In December 1972 the Orthodox Parish of St. Peter & St. Paul was established at the Friends’ Meeting House in Blackheath Village and sometime in 1976 Desmond began attending regularly, although it was not until 1978 that he was formally received into Orthodoxy. He was admitted to minor orders that same year and on 8 October 1978 was ordained deacon at the hands of Abba Seraphim, taking the name of Philip. Promoted to Protodeacon on 12 August 1979 it was intended that he should continue to serve as a permanent deacon but the shortage of available priests and the urgent necessity for Abba Seraphim to travel more extensively, threatened the regularity of eucharistic services at Blackheath and precipitated his ordination as priest on 4 November 1979 to serve the Blackheath Parish. On 3 August 1980 he was advanced to the rank of Protopresbyter.

For the next decade Father Philip, supported by Protodeacon Thomas Capp, faithfully maintained the weekly services at Blackheath although the congregation was always small and showed little signs of growth. In May 1989 services were moved to St. Thomas’ Parish Church at Charlton and the patronage changed to reflect this change. Despite increasing health problems, Father Philip, with support from visiting clergy, continued to maintain regular weekly services. However, the death of Protodeacon Thomas in October 1991, the long illness of Archdeacon James Goddard and a serious surgical operation in November 1992 during which he suffered a heart attack, obliged him to resign as parish priest on his seventy-fifth birthday in April 1993. Shortly afterwards the services at Charlton were changed from weekly to bi-monthly and then monthly. Father Philip was elevated to the order of Hegoumenos on 25 July 1994. He served as a General Trustee of the Church from 1980-1999.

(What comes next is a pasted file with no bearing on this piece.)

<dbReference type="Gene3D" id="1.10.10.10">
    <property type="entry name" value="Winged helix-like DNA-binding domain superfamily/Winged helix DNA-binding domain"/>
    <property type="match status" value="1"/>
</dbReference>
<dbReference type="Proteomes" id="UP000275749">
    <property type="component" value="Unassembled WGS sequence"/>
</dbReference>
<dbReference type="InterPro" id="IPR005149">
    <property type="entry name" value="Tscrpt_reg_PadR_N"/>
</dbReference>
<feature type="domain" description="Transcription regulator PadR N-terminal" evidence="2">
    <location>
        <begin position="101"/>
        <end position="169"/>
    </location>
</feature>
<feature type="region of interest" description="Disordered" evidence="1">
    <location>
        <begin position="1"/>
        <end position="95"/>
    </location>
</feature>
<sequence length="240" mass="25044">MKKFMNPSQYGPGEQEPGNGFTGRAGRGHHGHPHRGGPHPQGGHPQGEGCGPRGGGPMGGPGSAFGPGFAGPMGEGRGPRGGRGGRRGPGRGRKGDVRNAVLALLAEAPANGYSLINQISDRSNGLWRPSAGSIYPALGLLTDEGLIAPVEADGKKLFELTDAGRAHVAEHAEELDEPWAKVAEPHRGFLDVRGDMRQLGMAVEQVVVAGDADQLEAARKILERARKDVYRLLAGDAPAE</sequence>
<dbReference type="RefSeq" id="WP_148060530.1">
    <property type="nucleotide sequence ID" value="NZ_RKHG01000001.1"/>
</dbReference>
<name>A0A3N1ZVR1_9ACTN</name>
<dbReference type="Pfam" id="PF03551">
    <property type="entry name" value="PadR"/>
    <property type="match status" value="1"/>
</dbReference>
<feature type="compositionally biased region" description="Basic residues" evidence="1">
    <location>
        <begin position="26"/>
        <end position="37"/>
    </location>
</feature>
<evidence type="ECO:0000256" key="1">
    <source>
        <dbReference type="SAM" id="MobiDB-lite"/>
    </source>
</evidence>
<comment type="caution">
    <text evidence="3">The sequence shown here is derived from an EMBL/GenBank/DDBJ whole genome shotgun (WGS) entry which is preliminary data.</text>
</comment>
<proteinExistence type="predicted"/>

Despite his Celtic ancestry, Father Philip was quintessentially an English gentleman. He was proud of having been born on St. George’s day but his patriotism took the form of quiet service and devotion to duty which he demonstrated in his priestly ministry. Well read on many and varied subjects, he never flaunted his knowledge. As ill health restricted his activities he demonstrated a calm acceptance of his condition, showing a simple trust in Divine Providence to the end.

Ermest Cook , died at Doncaster on 3 April 2005 , aged 58 years.

Ernest was one of three sons of Ernest and Greta Cook, born at Rawmarsh, near Rotherham , South Yorkshire , on 30 September 1946 . He grew up in nearby Kimberworth, and was a prefect at his local school where he excelled at sporting activities, especially cricket, football and swimming. He was brought up in the Anglican Church, in which he was confirmed, and served as a member of the choir at St. Thomas ’ Parish Church .

After leaving school he served a four-year apprenticeship in catering at Sheffield ’s Royal Victoria Hotel and went on to spend the greater part of his working career in the catering and service industries in supervisory and managerial positions. In August 1967 at Holy Trinity, Wentworth he married Halina, whom he had met the previous year whilst working in Sheffield and they subsequently emigrated to Cape Town in South Africa , where their only child, Simon, was born in 1970. The marriage went through difficult times and they divorced, Halina and Colin returning to England . Ernest returned in 1997 and, following a reconciliation, they remarried in 1999, establishing their home at Dunscroft in Doncaster .